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Overlooking insurance during your job search could cost you

(BPT) - An improving economy has many people entering the job market and looking for new employment opportunities. But if job seekers are not insurance-smart in their search, they may end up in worse financial shape than they were in their previous role.

Earning a higher salary is the primary goal for many job seekers, but research from the National Association of Insurance Commissioners (NAIC) shows that many job seekers ignore the wider benefits package, not realizing that insurance benefits alone can account for nearly 10 percent of total compensation, according to research from the Bureau of Labor Statistics. This could be costly, as 25 percent of job switchers found out. In fact, new employees reported that insurance-related changes in their new position either slightly or greatly worsened their overall financial situation.

If you are exploring new opportunities in the job market, make sure you ask these questions.

Five tough questions to ask when changing jobs

1. Beyond salary, what are the other financial implications of making a job change?

2. What options do I have to cover medical expenses while I'm between jobs?

3. If something catastrophic happens to me between jobs, is my family protected?

4. Have I thought through all of the financial consequences of a job change that includes a long-distance move?

5. All things considered, could this be a good time to start my own business?

Asking yourself these questions will put you in a better position to research new opportunities in an informed way. Before you decide to accept a new position, make some smart insurance decisions to be sure you and your family are protected during the transition.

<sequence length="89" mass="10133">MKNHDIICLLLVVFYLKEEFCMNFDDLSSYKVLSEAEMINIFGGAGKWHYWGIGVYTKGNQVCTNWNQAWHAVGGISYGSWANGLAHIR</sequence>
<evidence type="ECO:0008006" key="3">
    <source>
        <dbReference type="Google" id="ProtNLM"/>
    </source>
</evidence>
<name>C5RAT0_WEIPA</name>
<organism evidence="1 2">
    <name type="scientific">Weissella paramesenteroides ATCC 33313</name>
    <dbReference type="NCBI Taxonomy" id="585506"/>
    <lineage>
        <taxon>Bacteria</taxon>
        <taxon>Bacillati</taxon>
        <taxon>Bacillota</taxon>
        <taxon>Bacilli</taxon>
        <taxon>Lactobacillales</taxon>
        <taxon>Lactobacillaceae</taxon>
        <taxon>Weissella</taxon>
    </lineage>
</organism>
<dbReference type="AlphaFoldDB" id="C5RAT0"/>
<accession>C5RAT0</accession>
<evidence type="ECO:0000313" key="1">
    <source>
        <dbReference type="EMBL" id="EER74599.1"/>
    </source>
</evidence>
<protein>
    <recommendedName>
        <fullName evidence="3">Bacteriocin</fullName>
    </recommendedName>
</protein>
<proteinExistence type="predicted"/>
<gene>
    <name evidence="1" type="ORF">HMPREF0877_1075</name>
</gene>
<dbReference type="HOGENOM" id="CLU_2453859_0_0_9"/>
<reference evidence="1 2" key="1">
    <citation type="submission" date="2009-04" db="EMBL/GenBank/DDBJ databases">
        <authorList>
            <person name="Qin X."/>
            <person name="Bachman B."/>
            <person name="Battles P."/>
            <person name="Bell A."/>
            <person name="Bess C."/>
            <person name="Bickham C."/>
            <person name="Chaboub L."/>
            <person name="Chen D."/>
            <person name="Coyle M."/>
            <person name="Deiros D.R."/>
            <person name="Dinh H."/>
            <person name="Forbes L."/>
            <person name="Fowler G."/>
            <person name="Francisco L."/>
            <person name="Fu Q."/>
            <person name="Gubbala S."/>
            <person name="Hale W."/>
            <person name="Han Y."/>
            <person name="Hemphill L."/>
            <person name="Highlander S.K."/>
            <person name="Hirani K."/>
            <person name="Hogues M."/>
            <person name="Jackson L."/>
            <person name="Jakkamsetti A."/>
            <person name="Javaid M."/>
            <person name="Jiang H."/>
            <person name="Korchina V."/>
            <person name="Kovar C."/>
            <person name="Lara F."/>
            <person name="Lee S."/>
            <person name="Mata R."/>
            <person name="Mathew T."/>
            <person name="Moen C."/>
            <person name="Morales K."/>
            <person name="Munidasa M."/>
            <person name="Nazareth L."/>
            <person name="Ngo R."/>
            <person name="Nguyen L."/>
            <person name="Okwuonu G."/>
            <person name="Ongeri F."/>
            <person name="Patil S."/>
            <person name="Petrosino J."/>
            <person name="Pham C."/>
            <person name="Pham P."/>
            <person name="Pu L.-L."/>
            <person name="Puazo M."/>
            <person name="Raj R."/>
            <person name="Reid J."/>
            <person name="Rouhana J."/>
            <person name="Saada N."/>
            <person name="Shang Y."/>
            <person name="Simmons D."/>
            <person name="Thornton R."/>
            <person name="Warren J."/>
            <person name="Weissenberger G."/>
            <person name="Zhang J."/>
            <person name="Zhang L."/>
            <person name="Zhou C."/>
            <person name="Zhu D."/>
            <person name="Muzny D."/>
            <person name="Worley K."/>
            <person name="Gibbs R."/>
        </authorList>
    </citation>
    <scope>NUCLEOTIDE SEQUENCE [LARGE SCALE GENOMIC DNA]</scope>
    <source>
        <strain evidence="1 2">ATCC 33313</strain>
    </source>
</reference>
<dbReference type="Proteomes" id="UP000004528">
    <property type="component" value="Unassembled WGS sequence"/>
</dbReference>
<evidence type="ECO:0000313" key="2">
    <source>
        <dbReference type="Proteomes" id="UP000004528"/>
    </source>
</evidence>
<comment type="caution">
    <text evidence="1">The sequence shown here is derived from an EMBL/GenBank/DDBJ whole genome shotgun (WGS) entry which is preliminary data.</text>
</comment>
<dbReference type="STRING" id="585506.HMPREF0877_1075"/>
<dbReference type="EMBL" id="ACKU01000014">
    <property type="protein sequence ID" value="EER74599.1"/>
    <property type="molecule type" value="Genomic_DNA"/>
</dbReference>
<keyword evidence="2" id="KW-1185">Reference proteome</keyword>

Five insurance-smart things to do as you change jobs

1. Find out if your new employer has a mandatory waiting period before health insurance coverage takes effect. If so, consider a short-term plan to cover the gap.

2. Conduct a line-by-line comparison of your current health plan with plans offered by your new employer to determine the right blend of deductibles, co-pays and coinsurance for your needs.

3. If you have children and your health insurance coverage is at risk of lapsing, look into government-sponsored programs, such as Children's Health Insurance Plans (CHIP). These plans may provide coverage at little or no cost to you.

4. See if your current group life insurance plan has a conversion privilege. You may have 31 days from the day you leave your employer to submit an application.

5. Insurance rates and coverage vary greatly from state to state. Before a move across state lines, contact your state insurance department so you know what to expect.

Accepting a new position can be an exciting time in your professional life. By asking the right questions you can ensure your new job is even more profitable for your family than your last. For more tips, tools, videos, interactive games and downloadable apps to help you get smart about insurance during a job change or other life event such as buying a car, buying a home, getting married, becoming a parent or even turning 50, visit InsureUonline.org.

A fun video by the NAIC illustrates the importance of educating yourself on insurance during these life events.





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